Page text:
Jessika Tong is twenty six years old. Her work has been published in various national and international literary journals including The Age, Tears in the Fence, The Speed Poet’s Zine, FourW, Stylus, Verandah, Pendulum, Wet Ink, Polestar and The Westerly. She recently performed at the 2008 Queensland Poetry Festival and her first collection of poems The Anatomy of Blue is forthcoming in 2008 with Sunline Press.
Stirred from clay
Peeled from the old black bark of German oak
Curled inside my palm, his arms
Tucked back like new, featherless wings.
How will I describe a man to you?
Can words do him justice?
The bones pressed upon like envelopes,
The flesh salted and steamed.
And men, where are the women?
Where are these homes of children and kitchens?
These waist deep cauldrons,
The highways thick with winter lights…
Them to meet your mother
She sniffed the city lights at my wrist,
As if slit and put us to work like rusted mules
Where they would bloom
Softly and out of place against the cold white steel.
To eat and live machinery.
Its hissing motor
A heart, my heart that turns over each hour
With a long, desperate cry.
A chicken bone. We march on.
One red foot in front of the other,
The grinding of metal,
Finally a small child that throws up
Lightening each time I lend my breast to it.
In that warehouse.
Do not look so astonished that
We no longer breathe love or its strange pollen.
That the whitewashed tongue of decency
No longer pricks our imaginations
But leaves brick dust on our teeth instead
Of those mythical fires.
Clear, consistent arteries.
The war encrusted pipes screamed at our
Tea cups while we danced off death
Before the stove light.
The two of us, great wounds
Refusing to scar, to mend the tortured rhythm
Of arms that no longer hold the other.
We could touch it.
Pull it between our teeth like a blackened finger.
That month four people in our street
Killed them-selves just to be warm.
Into the gutters.
Lovely in life
Now they are turned in leaves
Ferried from the canopy to the earth
With no right to privacy
The kind that we share in this room,
On this bed, across this kitchen table.
I ask you,
Has enough been sacrificed for you to be a whole and I a half?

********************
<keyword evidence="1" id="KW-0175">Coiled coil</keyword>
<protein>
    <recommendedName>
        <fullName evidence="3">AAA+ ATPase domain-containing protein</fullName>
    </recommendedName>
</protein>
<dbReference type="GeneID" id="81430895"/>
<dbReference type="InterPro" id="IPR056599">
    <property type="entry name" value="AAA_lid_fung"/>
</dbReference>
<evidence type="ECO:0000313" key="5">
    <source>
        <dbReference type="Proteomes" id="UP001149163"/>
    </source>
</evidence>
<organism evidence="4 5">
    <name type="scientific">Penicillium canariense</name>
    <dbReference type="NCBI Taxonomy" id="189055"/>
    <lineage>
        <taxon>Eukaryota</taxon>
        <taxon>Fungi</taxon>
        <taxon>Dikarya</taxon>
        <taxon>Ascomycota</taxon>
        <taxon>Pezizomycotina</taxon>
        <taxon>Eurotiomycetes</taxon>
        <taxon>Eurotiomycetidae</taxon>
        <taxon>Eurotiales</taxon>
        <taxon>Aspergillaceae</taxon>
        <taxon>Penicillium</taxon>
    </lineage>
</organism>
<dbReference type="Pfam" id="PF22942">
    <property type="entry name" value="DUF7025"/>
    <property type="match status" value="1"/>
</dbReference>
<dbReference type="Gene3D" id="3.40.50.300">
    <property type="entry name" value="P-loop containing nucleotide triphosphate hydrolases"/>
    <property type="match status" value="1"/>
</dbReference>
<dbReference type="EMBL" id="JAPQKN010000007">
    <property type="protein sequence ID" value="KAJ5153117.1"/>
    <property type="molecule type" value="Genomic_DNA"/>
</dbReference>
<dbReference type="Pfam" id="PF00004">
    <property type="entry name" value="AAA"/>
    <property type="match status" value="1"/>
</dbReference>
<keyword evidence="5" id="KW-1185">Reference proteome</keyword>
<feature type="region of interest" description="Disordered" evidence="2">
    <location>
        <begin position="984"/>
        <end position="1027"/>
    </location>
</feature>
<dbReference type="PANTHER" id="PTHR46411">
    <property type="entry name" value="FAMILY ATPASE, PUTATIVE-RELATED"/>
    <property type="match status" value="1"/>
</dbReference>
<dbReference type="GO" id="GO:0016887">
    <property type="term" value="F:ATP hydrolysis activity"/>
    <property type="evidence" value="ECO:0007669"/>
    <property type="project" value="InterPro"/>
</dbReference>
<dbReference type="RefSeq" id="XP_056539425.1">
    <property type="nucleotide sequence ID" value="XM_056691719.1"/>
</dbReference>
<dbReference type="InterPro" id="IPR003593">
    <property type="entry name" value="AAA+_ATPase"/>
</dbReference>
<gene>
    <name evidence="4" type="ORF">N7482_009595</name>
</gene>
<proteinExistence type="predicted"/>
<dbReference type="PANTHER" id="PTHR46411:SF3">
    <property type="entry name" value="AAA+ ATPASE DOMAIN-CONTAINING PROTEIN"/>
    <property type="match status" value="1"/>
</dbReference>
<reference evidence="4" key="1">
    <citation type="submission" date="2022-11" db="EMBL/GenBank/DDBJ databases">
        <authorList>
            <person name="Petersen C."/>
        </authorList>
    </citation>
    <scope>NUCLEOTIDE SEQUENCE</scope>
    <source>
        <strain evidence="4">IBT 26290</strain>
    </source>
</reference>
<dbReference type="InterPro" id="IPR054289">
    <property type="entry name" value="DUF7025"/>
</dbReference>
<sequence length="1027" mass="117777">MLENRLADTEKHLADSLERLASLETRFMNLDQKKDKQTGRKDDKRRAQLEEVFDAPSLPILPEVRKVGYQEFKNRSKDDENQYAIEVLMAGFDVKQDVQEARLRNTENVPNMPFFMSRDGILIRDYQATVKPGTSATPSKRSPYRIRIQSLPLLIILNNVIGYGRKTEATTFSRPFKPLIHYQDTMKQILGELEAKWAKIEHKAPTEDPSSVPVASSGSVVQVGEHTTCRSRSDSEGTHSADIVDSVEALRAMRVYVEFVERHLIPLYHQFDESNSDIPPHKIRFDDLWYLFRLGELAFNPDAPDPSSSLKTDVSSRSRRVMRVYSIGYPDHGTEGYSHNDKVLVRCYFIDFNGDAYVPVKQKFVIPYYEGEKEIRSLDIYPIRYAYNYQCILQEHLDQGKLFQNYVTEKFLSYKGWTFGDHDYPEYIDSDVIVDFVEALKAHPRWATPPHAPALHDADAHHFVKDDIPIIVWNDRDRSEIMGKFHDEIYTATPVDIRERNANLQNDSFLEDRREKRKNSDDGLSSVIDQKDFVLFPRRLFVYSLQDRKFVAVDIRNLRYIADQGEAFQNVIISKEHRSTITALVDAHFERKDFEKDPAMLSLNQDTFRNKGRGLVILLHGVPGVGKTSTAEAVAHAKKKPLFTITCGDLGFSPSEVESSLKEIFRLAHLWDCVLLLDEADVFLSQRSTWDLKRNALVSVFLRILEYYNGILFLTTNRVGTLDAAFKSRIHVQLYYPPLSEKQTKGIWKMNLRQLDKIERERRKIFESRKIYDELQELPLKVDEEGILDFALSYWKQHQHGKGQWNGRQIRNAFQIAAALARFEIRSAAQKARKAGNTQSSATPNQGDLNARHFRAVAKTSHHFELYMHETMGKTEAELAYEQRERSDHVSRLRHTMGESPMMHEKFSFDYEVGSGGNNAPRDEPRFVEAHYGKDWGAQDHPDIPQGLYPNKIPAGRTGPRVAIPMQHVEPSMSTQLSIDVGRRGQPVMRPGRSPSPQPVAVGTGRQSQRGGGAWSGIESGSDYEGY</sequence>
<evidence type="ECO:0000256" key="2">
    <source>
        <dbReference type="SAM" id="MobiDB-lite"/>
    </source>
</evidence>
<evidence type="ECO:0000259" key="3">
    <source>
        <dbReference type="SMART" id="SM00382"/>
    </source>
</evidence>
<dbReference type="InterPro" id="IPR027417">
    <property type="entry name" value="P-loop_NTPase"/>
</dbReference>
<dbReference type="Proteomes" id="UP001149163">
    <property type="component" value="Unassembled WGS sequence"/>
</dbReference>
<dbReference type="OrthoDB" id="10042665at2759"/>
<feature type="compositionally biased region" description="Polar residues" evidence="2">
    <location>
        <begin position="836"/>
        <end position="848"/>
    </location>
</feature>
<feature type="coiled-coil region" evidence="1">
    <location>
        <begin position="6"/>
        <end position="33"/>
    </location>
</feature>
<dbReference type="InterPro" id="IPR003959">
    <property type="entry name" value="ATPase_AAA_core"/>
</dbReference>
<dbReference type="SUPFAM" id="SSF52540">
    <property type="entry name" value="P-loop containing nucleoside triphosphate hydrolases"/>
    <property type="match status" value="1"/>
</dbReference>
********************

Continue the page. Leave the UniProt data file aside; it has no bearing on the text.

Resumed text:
We sat up reading Chaucer by a kerosene lamp
Fingers melted to the orange bone of light,
Tingling with alcohol.
But it was an accident.
Buttoning your heart, scrounging for an axe in the empty pantry.
‘We can’t afford an abortionist. You will have to kill it yourself’.
The bonneted Eve that slept upon my wish bone.
The old woman from next door
Bent above me and I sunk into her arms
This old mother who smelled so much like my own.
She took it out, that sobbing seed
And feed it to the cat. Then
Knotted a yellow ribbon onto the door handle.
The deed is done!
She told me to get up, get up and dust your-self off.
Put on your best dirtiest dress, scrape mud onto your cheeks.
Trick yourself with perfume and bread my lovely thing.
Do you really want to be all alone in this old country?
You are fat and clean while the
Rest of us are filthy.
We are plucking at the greased bones of God
Starving and sickly as he points us away
From his door.
One night you return to me
Rich with stories of your other wife.
Of how she soaked you with pig fat before
Taking you into her mouth.
The robes of a Cleric convincing us all of
I fill you with apologetic kisses.
Who is this woman before you with the pomegranate seeds
Crushed between her teeth?
For six long months I dwelled at this doorway
Between these four walls eating rat poison,
Wailing in my widow’s armour.
At this flickering apple tree that I have sat beneath
With blue copies of myself
Hot against your cheek.
I pasted that
Long four letter word to your crutch
In hope that it will seed and give off a